Workers Win Battle Over Employer Crackdowns on Social Media
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Two labor unions representing workers at supermarket chains are reporting success in efforts to protect their members from employers who want to impose restrictive rules on the use of social media outside the workplace.
Leaders of the United Food & Commercial Workers (UFCW) union and the Teamsters have successfully backed down a large multinational conglomerate that attempted to impose such restrictions on more than 100,000 workers across the New England and Mid-Atlantic regions, union officials said. Complaints to the National Labor Relations Board (NLRB) have resulted in the New York-based unit of the company withdrawing the disputed policy, and a settlement of similar complaints is imminent in the Baltimore area, they said.
The fight erupted late last year when supermarket chains owned by the Dutch retailing conglomerate Royal Ahold began demanding that employees sign a “Social Policy Guidelines” document that warned of dire consequences if workers used social media outlets like Facebook and Twitter to communicate too freely about their jobs. The grocery chains—Stop & Shop in New England/New York, Giant Food in the Mid-Atlantic, Martin’s Food Markets in Virginia, and a separate home delivery service called Peapod—threatened disciplinary action, including possible dismissal, if employees refused to sign the document or violated any of the guidelines.
For Jeff Armstrong, a five-year employee at the Giant store in Rehoboth Beach, Del., the threat of dismissal for refusing to sign was startling. “I couldn’t believe it. They called us in and made us sit down in front of a terminal. They said ‘Read this, then sign it.’ They told us you had to sign right then and there, and that if you didn’t sign, you could be fired,” Armstrong said. Feeling pressured, he reluctantly signed.
But Armstrong grew angry as he discussed the humiliating incident with co-workers and reconsidered it in his own mind. A UFCW member, he talked to his shop steward and other union representatives. Impatient for action and determined to assert his own rights, he ultimately took a courageous step and personally filed a complaint against Giant with the NLRB regional office in Baltimore.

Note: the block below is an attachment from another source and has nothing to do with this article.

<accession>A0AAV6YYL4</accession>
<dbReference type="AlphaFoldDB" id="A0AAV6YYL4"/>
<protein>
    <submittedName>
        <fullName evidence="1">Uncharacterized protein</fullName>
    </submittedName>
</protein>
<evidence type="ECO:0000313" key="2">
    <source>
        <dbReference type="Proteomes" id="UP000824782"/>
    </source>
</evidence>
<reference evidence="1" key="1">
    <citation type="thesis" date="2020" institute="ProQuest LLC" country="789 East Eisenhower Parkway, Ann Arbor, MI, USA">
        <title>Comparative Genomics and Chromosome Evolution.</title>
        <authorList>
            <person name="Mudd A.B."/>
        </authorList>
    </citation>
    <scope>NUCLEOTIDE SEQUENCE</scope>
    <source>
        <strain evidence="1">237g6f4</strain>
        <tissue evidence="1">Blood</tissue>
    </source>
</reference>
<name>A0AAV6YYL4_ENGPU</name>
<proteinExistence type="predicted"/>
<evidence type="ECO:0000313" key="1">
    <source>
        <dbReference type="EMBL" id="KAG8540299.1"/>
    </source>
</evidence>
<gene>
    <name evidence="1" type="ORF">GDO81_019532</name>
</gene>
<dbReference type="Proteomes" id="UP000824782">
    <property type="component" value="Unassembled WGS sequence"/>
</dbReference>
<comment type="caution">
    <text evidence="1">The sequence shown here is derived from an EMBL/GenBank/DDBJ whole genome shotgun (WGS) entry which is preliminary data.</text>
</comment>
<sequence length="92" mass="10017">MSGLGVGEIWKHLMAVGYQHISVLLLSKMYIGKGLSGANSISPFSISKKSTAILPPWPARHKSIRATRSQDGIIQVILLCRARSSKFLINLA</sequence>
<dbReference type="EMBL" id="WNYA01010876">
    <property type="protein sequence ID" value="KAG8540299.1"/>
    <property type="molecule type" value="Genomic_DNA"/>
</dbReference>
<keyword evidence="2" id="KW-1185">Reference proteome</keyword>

He didn’t know it at the time, but complaints were already starting to pile up at NLRB offices. Ritchie Brooks, president of Teamsters Local 730 in Washington, D.C., was hearing stories similar to Armstrong’s from his members at a Giant warehouse in the Maryland suburbs.
“I told the guys not to sign anything. They (Giant) can’t pull this shit. It was retaliation, plain and simple. They did it (imposed the social media policy) because in 2010-2011 we fought them on the contract,” Brooks said, referring to heated contract talks in which Giant has sought to cut Teamster jobs in the area.
Brooks quickly filed an NLRB complaint and was joined by two other Teamster locals in the region that also have contracts with Giant. Filing a separate complaint was UFCW Local 400, which represents thousands of Giant employees in Maryland and Virginia. Significantly, Local 400 is also involved in nascent efforts to organize workers in the Martin’s Food Markets chain, which is one of several non-union operations under the Ahold umbrella.
Meanwhile, the same issues were coming to a head in the New York area. Tony Speelman, secretary-treasurer of UFCW Local 1500, represents about 5,500 Stop & Shop employees in New York City and its suburbs. He says he received dozens of reports from members when Stop & Shop sought to impose the social media guidelines in a way virtually identical to Giant. In March Local 1500 filed an NLRB complaint, charging that the guidelines were a violation of federal labor law and of the civil rights of workers, he said.